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The Bear Family: Ahuva Bear Brings Home a Friend

Yael Mermelstein

“It’s important to me that I get to meet your friends and I’d like you to invite her over this week,” Ima told Ahuva

Wednesday, November 16, 2016

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don’t know what all the hoopla’s about. Everyone’s so excited about this new family that’s moved to town, the Teichmans. Apparently they came fromKansas, which is interesting because, well,Kansas! And they have a set of triplets which I get; they’re fun to look at since they’re identical or something. But still, I wouldn’t get T.J. all in a tangle over some new kids on the block.

But tell that to my sister Ahuva. One of the new kids, Temima Teichman is in her class. She’s one of the triplets and apparently they aren’t even identical and all three of them are in separate classes. Since Ahuva’s school only has two parallel classes they actually sent the third triplet to a totally different school.

But I digress.

“Ahuva!” I said. “Could you stop dancing around the house?”

“I’m going to have a new best friend!” she sang. And continued to dance. Girls.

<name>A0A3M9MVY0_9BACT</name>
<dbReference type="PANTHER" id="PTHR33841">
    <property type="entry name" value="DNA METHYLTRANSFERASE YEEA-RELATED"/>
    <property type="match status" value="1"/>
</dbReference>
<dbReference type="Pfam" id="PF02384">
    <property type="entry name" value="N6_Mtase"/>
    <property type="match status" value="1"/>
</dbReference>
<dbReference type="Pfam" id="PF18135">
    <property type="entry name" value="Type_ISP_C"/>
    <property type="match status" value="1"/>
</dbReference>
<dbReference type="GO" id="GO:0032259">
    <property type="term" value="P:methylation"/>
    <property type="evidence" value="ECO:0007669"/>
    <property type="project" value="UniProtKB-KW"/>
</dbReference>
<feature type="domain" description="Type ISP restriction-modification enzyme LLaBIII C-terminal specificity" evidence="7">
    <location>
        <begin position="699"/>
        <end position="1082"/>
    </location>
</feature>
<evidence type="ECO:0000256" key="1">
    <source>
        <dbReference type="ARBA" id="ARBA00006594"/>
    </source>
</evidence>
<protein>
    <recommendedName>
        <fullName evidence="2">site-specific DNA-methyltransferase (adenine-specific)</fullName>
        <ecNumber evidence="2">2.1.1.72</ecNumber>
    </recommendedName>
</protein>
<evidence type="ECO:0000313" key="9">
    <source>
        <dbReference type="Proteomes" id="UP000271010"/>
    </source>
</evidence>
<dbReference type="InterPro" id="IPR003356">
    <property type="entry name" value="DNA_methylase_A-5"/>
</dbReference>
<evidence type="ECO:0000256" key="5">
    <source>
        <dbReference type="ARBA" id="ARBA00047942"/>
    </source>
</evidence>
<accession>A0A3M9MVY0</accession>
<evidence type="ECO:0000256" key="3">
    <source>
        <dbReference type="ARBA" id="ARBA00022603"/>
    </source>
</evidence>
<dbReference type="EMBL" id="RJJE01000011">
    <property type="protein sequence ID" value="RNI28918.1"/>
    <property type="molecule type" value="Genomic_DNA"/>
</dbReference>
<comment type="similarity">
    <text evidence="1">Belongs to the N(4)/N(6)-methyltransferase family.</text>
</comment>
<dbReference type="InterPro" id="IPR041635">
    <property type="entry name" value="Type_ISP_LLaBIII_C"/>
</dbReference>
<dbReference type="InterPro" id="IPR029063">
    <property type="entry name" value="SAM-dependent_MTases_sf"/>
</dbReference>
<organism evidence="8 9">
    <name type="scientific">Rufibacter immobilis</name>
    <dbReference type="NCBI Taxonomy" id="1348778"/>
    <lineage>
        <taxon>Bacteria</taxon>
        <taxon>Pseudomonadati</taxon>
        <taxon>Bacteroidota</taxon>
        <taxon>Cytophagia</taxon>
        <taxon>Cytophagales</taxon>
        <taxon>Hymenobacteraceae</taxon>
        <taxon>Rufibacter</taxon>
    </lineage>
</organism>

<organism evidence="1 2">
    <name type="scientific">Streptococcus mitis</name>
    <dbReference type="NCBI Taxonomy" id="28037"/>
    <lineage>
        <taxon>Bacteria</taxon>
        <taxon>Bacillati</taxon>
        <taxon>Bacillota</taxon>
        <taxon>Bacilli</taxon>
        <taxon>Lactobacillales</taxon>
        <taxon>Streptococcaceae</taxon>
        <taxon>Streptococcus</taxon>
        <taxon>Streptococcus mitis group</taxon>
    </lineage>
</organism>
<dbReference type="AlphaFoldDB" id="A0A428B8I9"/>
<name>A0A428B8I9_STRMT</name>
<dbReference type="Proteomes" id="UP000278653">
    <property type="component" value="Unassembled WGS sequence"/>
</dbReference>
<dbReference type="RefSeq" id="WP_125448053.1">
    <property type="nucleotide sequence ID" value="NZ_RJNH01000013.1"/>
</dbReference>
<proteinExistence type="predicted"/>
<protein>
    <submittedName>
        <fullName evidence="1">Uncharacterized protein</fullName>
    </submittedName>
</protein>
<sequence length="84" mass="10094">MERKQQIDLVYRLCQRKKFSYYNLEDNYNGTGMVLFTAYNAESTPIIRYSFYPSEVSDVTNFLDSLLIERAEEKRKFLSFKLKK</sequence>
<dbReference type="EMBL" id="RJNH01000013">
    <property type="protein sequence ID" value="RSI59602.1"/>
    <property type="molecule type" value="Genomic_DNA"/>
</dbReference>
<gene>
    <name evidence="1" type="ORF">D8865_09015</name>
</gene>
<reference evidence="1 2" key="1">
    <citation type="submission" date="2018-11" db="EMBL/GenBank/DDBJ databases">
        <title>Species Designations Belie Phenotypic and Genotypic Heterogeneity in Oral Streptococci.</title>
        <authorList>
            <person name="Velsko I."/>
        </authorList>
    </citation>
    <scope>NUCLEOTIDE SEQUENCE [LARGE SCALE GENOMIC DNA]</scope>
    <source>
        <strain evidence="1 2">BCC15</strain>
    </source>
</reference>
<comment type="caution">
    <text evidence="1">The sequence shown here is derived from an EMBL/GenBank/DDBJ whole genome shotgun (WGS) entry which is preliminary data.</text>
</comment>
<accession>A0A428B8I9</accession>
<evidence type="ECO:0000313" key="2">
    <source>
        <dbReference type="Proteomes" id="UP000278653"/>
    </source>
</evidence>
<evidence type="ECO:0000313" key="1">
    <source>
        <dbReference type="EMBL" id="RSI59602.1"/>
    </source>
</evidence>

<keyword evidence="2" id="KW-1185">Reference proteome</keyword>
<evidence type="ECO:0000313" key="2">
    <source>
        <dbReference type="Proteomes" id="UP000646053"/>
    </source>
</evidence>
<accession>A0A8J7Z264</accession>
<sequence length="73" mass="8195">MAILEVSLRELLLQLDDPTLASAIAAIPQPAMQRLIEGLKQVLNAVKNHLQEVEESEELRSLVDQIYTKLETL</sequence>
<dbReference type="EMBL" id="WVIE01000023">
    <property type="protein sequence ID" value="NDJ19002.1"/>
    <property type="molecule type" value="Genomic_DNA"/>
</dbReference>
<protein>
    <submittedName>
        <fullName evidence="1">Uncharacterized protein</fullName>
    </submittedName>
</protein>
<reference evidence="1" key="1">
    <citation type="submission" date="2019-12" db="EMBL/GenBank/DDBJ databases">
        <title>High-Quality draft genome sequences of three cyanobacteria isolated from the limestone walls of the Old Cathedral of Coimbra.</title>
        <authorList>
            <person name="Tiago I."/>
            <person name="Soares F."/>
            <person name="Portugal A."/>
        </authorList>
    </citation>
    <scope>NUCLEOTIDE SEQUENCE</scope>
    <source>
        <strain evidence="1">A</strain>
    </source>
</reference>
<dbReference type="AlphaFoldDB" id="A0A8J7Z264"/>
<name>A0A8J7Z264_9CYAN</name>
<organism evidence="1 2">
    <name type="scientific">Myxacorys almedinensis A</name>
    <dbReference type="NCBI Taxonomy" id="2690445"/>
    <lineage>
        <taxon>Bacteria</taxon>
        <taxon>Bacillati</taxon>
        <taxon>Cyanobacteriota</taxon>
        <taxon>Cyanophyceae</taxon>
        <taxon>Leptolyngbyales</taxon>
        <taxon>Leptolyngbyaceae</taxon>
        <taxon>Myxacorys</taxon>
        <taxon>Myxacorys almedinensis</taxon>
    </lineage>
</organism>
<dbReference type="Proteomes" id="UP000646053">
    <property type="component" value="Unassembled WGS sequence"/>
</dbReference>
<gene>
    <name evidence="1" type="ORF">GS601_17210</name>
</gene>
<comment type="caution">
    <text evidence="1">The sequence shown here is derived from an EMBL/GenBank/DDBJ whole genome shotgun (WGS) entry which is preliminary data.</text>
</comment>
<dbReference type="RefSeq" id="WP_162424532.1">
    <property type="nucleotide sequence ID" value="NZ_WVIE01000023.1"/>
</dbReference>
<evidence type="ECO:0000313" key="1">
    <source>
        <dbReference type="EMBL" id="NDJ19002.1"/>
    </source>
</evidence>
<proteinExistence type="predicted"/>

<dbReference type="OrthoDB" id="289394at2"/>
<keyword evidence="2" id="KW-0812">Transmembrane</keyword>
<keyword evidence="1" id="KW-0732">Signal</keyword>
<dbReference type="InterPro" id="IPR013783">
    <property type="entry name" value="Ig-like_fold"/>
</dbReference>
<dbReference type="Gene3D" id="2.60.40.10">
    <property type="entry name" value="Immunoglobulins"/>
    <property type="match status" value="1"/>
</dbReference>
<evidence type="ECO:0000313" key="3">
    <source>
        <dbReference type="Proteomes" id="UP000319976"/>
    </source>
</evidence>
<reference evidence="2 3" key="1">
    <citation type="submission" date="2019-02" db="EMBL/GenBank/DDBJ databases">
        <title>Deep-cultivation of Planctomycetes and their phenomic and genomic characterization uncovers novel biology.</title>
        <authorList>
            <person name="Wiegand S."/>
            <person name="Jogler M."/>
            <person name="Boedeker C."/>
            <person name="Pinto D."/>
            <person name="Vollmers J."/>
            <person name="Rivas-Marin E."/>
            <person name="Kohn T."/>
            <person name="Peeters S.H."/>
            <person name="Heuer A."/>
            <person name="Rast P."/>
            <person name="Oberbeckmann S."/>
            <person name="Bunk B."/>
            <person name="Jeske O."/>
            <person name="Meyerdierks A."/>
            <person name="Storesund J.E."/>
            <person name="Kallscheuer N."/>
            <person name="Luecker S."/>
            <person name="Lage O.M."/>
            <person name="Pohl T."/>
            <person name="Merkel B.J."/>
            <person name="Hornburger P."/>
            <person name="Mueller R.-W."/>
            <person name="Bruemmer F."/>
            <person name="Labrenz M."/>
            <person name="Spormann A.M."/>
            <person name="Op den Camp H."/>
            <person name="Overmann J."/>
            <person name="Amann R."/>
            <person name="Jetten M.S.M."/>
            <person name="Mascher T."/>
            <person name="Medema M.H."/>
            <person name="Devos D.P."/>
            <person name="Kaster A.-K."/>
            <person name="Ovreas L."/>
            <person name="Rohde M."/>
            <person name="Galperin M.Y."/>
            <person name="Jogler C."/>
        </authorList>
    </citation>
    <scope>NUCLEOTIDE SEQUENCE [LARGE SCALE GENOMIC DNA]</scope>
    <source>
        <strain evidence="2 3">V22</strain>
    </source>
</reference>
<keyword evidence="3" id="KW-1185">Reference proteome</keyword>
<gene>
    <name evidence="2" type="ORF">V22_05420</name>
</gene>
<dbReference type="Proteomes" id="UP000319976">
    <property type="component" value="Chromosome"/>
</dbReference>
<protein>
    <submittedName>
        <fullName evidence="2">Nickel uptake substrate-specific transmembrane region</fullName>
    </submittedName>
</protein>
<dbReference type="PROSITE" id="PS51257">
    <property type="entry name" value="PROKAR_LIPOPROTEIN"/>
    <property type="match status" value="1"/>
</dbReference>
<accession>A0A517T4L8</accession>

“How do you know you’re going to be best friends?” Ima asked.

“Because we have so many things in common,” Ahuva said. “And also because I just know these things.”

“Well, we can’t wait to meet her!” I said. Not that I was serious. Ahuva’s friends are generally of the annoying variety. They squeal a lot, like little animals, and they seriously play the dumbest games, often involving stickers, glitter, or jump-ropes.

Ahuva gave me a strange look. Then she went to school to bond with her new best friend.

Well, guess what I found out after a couple of days? One of the Teichmans was going to be in my class, too! His name was Shimmy Teichman and after all the hoopla died down because he was fromKansasand all, he was just a regular old kid. A super quiet, regular old kid actually. I couldn’t think of a single word he’d said and when we asked him questions aboutKansaslike, “Do you have a lot of tornadoes there?” he usually just smiled and said, “yeah,” or “no.” But I’m a big believer that the world has space for all types of people — those who chew your ear off, those who keep to themselves, those in wheelchairs, whatever.

“So?” Ima asked Ahuva one night when her enthusiasm over her new friend had reached a bearable level. “When are we going to get to meet this Temima Teichman? We’re all waiting.” 


Ahuva was in the middle of eating a chicken cutlet. Luckily she stopped chewing before answering.

“She actually invited me to play at her house on Wednesday. Can I?”

Ima squinted like she does when she’s thinking. “Well, I’ve met her mother and they seem lovely enough. Let me speak to her on the phone and we’ll see what we can arrange.”

That Wednesday Ahuva went to play at Temima’s house and she came home singing and dancing again about her new friend. I put in earplugs and rolled into my room but I could still hear her telling Ima how she had the most AMAZING time and the Teichmans even had a PARROT and it was green and red. WOO HOO!

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